Disclaimer

I am a childbirth educator, lecturer, doula, and natural mother of eight children. This is not a medical reference; I do not proclaim to give medical advice. Anything stated here is from personal experience, research, study, and opinion. Each woman has the responsibility to do her own research, consult with her own medical team, and make her own decisions about pregnancy and birth.

Monday, March 7, 2011

May Allah Ease the Pain

Bismillah al-Rahman al-Rahim
Photo Credit: Ben Earwicker www.garrisonphoto.org/sxc

 
I recently received an email from a first-time expectant mother in Maldives.  She had found my article, Shoulder Dystocia, Baby's Shoulders Stuck During Birth!, when searching for information on shoulder dystocia.  She shared links to news articles about a recent tragedy regarding a stuck baby in her community.
 
She asked me to share the story so that other women around the world would become educated and hopefully help to prevent such incidences from occurring.  Before you read on, I must warn you that the featured story is horrifying and tragic.
 
I appreciate story contributions and ideas for my blog.  I'm sorry this one is so sad.  Now on to the story...May Allah Ease the Pain...
 
First of all, let me pray for all expectant mothers.  May Allah keep you healthy, make your birth easy, and your baby healthy and pleasing to HIM and his/her parents...ameen.
 
At the end of my commentary are links to the news articles about a poor mother in Maldives who lost her baby during birth.  May Allah heal her physically and ease her emotional pain and that of her family, the medical staff, and community at large, and may the baby's parents be greeted by their child at the gates of Jennah...ameen.
 
In this case, the baby became stuck during birth and consequently died.  Apparently the baby was so stuck that the doctors could not get it out vaginally or by cesarean surgery (half out half in, I guess).  They made the desperate decision to decapitate the infant to complete removal of the head vaginally and the body via cesarean.  At the time of the news reports, the mother was recovering in the hospital and had not spoken to the press personally. 
 
Let me reassure you that shoulder dystocia is not a common occurrance and that a change in mother's position is often all that's needed to alleviate it (stay off your back in labor/birth!).  In this case it was a large baby and the mother had underlying medical complications (according to the article).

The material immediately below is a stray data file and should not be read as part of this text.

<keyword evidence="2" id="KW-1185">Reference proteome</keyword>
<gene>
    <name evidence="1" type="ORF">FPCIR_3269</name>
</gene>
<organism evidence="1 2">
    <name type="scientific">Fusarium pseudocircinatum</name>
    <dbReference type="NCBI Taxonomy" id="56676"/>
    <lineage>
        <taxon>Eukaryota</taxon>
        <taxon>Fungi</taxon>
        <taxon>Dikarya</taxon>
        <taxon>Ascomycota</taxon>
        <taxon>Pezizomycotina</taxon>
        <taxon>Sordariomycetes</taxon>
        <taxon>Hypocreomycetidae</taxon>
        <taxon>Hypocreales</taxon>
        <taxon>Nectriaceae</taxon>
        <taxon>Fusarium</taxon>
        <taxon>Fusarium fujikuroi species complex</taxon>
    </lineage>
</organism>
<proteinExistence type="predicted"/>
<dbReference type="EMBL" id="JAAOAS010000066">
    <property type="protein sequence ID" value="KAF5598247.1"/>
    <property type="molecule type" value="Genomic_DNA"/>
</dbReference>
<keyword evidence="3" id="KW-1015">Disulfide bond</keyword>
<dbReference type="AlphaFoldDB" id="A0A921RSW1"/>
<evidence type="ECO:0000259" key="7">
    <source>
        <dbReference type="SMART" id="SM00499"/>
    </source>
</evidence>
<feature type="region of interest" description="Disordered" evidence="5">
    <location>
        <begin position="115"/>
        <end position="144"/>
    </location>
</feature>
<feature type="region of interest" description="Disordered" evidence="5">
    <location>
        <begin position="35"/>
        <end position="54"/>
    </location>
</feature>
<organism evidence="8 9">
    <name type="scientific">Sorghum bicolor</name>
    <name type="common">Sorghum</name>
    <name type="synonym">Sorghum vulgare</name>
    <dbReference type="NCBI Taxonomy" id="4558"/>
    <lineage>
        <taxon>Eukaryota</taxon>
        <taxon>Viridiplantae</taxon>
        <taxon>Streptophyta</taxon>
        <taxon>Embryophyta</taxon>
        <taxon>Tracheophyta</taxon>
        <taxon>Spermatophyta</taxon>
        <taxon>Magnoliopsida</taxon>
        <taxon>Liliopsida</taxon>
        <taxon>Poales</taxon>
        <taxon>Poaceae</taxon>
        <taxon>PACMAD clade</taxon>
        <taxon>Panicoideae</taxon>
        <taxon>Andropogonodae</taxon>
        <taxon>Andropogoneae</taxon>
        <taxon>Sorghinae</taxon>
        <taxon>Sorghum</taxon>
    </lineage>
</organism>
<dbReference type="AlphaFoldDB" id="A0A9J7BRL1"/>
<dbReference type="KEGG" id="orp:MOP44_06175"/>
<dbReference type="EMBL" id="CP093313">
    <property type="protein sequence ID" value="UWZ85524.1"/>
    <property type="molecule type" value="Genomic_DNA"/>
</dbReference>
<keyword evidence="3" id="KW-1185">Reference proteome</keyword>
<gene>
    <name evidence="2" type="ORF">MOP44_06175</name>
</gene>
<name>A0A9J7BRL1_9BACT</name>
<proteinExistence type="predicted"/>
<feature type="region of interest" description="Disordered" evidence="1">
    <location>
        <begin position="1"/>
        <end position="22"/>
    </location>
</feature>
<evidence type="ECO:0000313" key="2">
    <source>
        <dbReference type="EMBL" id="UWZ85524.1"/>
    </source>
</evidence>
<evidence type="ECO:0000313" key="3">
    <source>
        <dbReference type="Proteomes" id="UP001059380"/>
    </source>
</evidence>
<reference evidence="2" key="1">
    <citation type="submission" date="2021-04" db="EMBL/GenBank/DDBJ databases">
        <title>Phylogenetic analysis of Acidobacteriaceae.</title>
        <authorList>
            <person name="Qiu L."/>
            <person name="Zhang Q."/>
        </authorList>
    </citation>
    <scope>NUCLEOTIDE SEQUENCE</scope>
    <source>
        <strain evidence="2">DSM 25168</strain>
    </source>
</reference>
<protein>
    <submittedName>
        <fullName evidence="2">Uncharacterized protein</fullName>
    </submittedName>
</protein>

I do not know from the news reports what position this mother was in, nor do I know the typical birthing positions of women in her community.  Regardless, what is done is done and is qadr Allah.  From HIM we all came and to HIM we all shall return.
 
I'm sure that the doctors and nurses were doing what they felt best for this mother and baby.  No doctor intentionally harms his patient, although many doctor caused injuries and deaths happen due to ignorance and overmanagement where birth is concerned. 
 
It is difficult to determine if this was a case of over or under management of the birth.  (Over management if she was under anesthsia of any kind as well as stuck on her back and they didn't try varying positions...under management if she should have had a cesarean from the onset...but who really knows.) 
 
Regardless, everyone involved was traumatized!  The loss of the baby is devistating enough, but the decision to decapitate the infant was one of obvious desperation and I'm sure not taken lightly.  Audthobillah, I can't even imagine the horror!
 
I pray for healing and for better education (not only for the doctors but also for the women).  Women who get educated, get prepared (mentally, physically, emotionally), eat well, excercise and do everything they can to stay healthy and low-risk have far fewer complications and less need for medical interventions in birth.   
 
I hope that we learn from this tragedy.  Natural birth is usually best, but that means the whole gammet of "natural," not just "vaginal" (not on the back, not in stirrups, not with IV, not on pain medication, etc.).  However, about 5 to 10% of the time cesearan really is needed.  The difficulty can be in discerning which births really fall into that category.
 
I am not an obstetrician or midwife and sometimes I think it's better to not have the responsibility of decisions like these on my shoulders.  May Allah bless those with the charge of maternity care to have the strength, courage, proper training, and guidance in times of complication to make the best decisions possible...ameen.
 
Below are the links to the news articles:
 
 
I welcome prayers in my comments section.

No comments:

Post a Comment